Judge dismisses company director and convicted fraudster’s defamation action against newspaper

A company director and convicted fraudster who sued a newspaper over an article which he claimed was defamatory has had his action dismissed by a judge in the Court of Session.

William Roddie, the sole director of Spectrum Properties (Scotland) Limited, raised an action against Associated Newspapers after the Scottish Mail on Sunday published a story which criticised the quango Clyde Gateway for providing grant funding to the company.

The pursuer claimed that the terms article “were false and calumnious” and that the “plain meaning” of the story was that he was “a convicted fraudster who continued in criminal enterprise”.

But Lord Jones (pictured) said: “There is nothing in the article which is capable of conveying the meaning that the first pursuer continues in a course of criminal conduct.”

The court heard that on page 45 of the newspaper’s edition of 12 January 2014, the defenders published an article under the headline: “Quango under fire as £150,000 of public cash is given to convicted fraudster’s firm”.

On behalf of the pursuers, it was averred that the “main theme” of the article was to suggest that, in the wake of the forthcoming Commonwealth Games in Glasgow, public money was being handed out to companies that did not deserve it.

The central complaint was that money was given to the second pursuers, who were run by the first pursuer, who had a criminal background.

It was alleged that the picture created by the article was that the first pursuer was running his company as “a vehicle for committing further fraud on the public purse,” that he had caused the company to conduct itself in an “irregular manner” and that the auditors PKF had resigned as a result.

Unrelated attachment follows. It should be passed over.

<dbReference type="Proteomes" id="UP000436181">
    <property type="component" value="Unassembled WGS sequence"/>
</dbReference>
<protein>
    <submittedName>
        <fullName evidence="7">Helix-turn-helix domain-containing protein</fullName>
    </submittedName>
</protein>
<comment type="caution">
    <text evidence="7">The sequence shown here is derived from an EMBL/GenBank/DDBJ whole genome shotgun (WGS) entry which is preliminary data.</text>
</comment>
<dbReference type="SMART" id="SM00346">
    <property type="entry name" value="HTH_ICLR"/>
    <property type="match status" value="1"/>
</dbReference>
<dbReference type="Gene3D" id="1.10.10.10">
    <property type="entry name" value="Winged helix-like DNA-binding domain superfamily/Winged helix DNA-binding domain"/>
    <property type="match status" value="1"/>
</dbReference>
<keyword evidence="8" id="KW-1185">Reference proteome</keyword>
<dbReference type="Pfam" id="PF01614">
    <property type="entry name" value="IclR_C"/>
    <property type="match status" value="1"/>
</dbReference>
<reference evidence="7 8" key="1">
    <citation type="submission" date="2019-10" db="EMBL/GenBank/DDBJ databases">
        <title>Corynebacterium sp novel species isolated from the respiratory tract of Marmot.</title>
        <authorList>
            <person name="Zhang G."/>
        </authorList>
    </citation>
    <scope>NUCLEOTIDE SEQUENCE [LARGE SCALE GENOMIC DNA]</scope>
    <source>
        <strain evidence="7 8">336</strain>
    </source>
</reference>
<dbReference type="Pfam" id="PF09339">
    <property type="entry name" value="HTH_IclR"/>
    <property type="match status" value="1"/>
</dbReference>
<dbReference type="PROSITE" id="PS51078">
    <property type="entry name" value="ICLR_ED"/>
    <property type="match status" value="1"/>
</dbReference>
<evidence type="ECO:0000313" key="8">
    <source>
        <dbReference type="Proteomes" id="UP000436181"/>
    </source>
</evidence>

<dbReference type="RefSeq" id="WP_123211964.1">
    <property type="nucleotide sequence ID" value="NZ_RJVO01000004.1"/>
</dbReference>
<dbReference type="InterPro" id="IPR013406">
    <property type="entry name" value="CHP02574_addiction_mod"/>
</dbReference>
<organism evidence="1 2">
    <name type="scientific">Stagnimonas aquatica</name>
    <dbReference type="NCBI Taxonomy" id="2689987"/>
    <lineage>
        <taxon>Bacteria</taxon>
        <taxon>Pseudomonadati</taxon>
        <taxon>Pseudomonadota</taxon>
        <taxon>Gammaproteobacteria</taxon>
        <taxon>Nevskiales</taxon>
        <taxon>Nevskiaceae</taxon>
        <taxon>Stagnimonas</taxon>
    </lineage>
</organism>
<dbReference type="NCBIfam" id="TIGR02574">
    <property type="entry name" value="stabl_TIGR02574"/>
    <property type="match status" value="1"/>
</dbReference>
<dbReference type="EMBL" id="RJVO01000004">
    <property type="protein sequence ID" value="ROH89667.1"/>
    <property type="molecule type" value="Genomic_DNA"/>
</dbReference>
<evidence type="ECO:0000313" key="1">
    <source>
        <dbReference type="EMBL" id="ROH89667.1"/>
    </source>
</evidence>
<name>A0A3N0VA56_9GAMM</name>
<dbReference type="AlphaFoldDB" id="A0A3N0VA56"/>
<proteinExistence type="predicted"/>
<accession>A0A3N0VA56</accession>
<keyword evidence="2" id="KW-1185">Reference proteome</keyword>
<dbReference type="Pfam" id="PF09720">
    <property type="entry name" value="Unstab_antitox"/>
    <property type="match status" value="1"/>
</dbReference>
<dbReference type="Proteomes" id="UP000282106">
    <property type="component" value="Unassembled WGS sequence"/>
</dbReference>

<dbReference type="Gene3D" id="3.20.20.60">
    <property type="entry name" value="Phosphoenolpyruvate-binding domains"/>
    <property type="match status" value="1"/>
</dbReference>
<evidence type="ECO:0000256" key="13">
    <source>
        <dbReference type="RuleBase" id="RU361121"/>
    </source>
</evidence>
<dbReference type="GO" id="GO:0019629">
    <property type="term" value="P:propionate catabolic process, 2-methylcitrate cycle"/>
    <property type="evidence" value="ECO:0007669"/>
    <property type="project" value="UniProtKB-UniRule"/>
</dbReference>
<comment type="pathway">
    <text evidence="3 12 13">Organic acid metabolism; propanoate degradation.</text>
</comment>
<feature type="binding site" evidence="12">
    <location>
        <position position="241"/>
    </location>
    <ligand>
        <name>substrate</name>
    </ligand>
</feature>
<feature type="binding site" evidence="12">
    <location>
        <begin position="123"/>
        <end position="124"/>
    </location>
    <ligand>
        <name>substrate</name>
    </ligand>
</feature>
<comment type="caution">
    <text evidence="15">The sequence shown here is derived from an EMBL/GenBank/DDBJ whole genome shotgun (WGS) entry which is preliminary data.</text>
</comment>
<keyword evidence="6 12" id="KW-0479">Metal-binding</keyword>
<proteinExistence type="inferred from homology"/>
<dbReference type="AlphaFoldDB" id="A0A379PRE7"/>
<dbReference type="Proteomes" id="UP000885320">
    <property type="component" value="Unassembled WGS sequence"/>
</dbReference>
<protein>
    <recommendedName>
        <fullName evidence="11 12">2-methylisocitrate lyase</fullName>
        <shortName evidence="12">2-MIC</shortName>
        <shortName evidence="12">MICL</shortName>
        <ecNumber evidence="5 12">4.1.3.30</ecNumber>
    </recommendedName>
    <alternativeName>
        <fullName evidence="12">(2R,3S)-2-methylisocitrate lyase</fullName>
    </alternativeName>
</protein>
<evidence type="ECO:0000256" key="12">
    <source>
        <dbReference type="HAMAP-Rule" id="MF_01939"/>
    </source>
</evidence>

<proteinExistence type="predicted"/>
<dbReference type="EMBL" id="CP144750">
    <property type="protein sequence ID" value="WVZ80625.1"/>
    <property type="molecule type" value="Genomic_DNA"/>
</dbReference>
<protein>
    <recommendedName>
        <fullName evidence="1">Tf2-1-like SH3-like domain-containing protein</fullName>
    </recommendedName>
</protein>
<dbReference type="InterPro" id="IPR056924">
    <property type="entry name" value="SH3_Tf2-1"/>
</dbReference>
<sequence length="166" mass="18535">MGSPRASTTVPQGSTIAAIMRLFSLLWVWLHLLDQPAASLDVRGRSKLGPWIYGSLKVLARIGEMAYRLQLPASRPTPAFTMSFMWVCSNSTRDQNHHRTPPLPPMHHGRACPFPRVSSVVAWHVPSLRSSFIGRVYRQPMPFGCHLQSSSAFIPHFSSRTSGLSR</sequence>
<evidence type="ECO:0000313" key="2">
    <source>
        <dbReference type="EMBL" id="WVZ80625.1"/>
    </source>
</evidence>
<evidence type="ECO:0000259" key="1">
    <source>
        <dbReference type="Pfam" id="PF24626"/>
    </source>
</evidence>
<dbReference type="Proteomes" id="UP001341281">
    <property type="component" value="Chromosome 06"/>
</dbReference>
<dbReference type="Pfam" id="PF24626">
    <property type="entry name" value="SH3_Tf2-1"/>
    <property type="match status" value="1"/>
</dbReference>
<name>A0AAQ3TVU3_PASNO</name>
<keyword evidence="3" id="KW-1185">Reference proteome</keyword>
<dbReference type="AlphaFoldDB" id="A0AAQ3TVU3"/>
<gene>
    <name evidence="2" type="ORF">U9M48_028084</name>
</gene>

However, senior counsel for the defenders moved the court to dismiss the action, arguing that it was settled law that it was for the pursuer in a defamation action to aver on record the meaning of the words complained of that he contended for. If such meaning could not be drawn from the words used, the claim was “irrelevant”.

In a written opinion, Lord Jones said: “The reasonable reader, possessing the characteristics ascribed to him or her in the authorities referred to earlier in this opinion, reading the piece for the first time, and taking the bane and antidote of the publication together, would regard the article as, principally, an attack on Clyde Gateway.

“The payment of a grant to Spectrum Properties (Scotland) Limited was one of three transactions in which the quango had paid public money in circumstances in which questions might be said to arise as to its stewardship of those funds.

“Nowhere is the first pursuer described simply as ‘a fraudster’. That word is used twice. On both occasions, it is qualified by the adjective ‘convicted’.

“The pursuers’ meaning communicates two separate facts: that the first pursuer has a conviction for fraud, which is true; and that the first pursuer continues to commit fraud, which is untrue. The pursuers’ two-fact meaning is not a reasonable, natural, or necessary interpretation of the words actually used, which convey a single fact.

“There is nothing in the article which is capable of conveying the meaning that the first pursuer continues in a course of criminal conduct.”

Nor was the article capable of bearing the meaning that the pursuers ascribed to it in respect of the company, the judge added.

The article contained a number of assertions of fact about the pursuers: that the first pursuer, the sole director of the second pursuers, was a convicted fraudster; that the second pursuers’ auditors, PKF, had reported a significant doubt about the ability of the second pursuers to continue as a going concern; that PKF had thereafter resigned; but that PKF had indicated that there were no circumstances connected with the resignation which required to be reported to members or creditors of the second pursuers.

“None of these pieces of information is challenged by the pursuers as having been untrue,” Lord Jones said.

The pursuers argued that the suggestion was that the company were “not a company to do business with” because they were “run by a fraudster which rendered them a poor credit risk and their auditors had resigned in suspicious circumstances,” but the judge said that was “not a reasonable, natural, or necessary interpretation of the article”.

Lord Jones added: “For the foregoing reasons, the defenders’ first plea in law falls to be sustained, and the action dismissed.”

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